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RUN: The Mind-Body Method of Running by Feel
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RUN: The Mind-Body Method of Running by Feel

3.81 of 5 stars 3.81  ·  rating details  ·  170 ratings  ·  25 reviews
Most serious runners don’t realize their potential. They simply stop getting faster and don’t understand why. The reason is simple: most runners are unable to run by feel. The best elite runners have learned that the key to faster running is to hear what their bodies are telling them.

Drawing on new research on endurance sports, best-selling author Matt Fitzgerald explores...more
Paperback, 224 pages
Published May 24th 2010 by Velo Press (first published May 1st 2010)
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Killer Rabbit
"It's all in me head." - Mr. Tweedy in Chicken Run
No 'normal' runner wants to admit that this your-brain-controls-your-running book might be right, and the system of their favorite coach might be wrong. That would be tantamount to telling your friends that you've visited a shrink, and learned useful life skills.

But what if the end result is that your running improves? I must confess that, over the past six months, I accidentally fell into the self analysis and feedback loop system described by...more
Tina
My favorite tips from Matt Fitzgerald's book Run: The Mind-Body Method of Running By Feel:

Focus on the good, like your great pace and how this is where you want to be, when running is hard.

The capacity to tolerate suffering is trainable.

After each key workout and race, ask yourself whether you held back at any point to spare yourself from suffering. If you did, vow to do better next time.

Consciously try to beat your recent times throughout the training process, and include plenty of repetiti...more
Sebastian
One of the best books on running I have ever read.

First of all let me start by getting something out of the way. If you are looking for a book that tells you to just go out and run at whatever pace you feel like without pushing yourself and that you will be a superstar doing that, this is not it. Actually, any book that would claim that to be the recipe for success would be worthless.

What this book does do is give you insights as to how to listen to your body and use that when determining adjust...more
David
It's rare that a running guide does not contain any training schedules for the 5k, 10k, marathon, etc. Rarer still is a running guide that makes reference along the way to Kierkegaard, Sartre, and Spinoza. But both of these are characteristics of this book by Matt Fitzgerald, who also wrote BRAIN TRAINING FOR RUNNERS among other books.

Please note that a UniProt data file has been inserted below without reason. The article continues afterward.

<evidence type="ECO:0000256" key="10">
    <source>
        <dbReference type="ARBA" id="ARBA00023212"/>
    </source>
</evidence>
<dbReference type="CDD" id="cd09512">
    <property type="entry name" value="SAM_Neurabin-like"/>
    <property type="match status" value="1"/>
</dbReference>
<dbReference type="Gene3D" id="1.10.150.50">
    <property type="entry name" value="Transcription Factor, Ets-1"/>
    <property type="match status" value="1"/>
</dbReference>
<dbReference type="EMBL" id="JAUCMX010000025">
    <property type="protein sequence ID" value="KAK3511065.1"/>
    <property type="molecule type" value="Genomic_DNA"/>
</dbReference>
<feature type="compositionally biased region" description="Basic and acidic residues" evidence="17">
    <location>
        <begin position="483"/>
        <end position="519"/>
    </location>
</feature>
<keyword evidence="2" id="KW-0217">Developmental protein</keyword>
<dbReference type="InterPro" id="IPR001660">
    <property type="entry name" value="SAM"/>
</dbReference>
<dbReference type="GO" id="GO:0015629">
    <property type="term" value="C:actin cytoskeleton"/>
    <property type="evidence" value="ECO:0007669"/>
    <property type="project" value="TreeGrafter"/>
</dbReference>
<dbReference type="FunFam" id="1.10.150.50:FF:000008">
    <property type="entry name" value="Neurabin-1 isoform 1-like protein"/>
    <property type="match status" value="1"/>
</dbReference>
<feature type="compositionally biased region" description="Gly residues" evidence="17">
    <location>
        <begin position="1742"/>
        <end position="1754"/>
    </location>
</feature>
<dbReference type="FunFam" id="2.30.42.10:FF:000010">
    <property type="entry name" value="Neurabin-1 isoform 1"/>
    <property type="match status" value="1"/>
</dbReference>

RUN is in some ways a continuation of BRAIN TRAINING, though to some extent it's a repudiation of the earlier book. BRAIN TRAINING, whose premise is "running start...more
Jeremy
One of the better running books out there. It's more concerned with the nuts and bolts of what makes training effective than it is with spoon-feeding you an approach that's guaranteed to work, and that makes it a lot more interesting than most stuff I've read on the topic.
Jennefer
This was a great book with good information as to how to go about running by feel. The subject is covered in a very thoughtful and persuasive way. The book feels grounded and not to 'touchy feely'. Not only are the authors personal experiences used to illustrate his points but he also uses scientific data to back them up. I would highly recommend this to all runners of all experience levels.

For a more detailed review check out my blog Running and Other Things
Shira
I am loving this book. Fitzgerald writes about running with so much humility and grace. I read a chapter and feel an urge to run. It's wonderful!

EXCELLENT!

Attention, Crossfit, devotees, there is a section in here for you!
Debbie Morrison
The book, "Run: The Mind Body Method of Running by Feel" provides experienced athletes with a thoughtful, unique approach to training for endurance events with a method that combines recent scientific studies on athletic performance, proven training principles and `gut feel'. Though the book focuses on running, the concepts are applicable to endurance events in general. Author Matt Fitzgerald is not new to coaching; he is a professional coach, experienced endurance athlete and author of several...more
David
interesting treatise on his advocacy of more intuitive approach to training, as opposed to following pre-scheduled workout plans. Applies this concept to a number of areas - what workouts to do on what days, trying to perfect your stride by focusing on "running beautifully" rather than doing form drills, working with and learning from your anxiety or anger rather than trying to use techniques to quell them, etc. etc.

He never uses the term "central governor" for some reason, but point of departur...more
John
Oct 03, 2014 John rated it 5 of 5 stars
Shelves: 2014
I still had a few pages to go actually but the book was so good I had to give it to an athlete I coach because I kept thinking of her the whole way through. This book backs up what most good coaches and runners know: you have to listen to your body, but you also have to work hard. Knowing how to work hard but smart (not hammering on easy days for example) is a big challenge for runners. It is far to easy to fall prey to the numbers. I summarize this in my own little credo, with apologies to Mich...more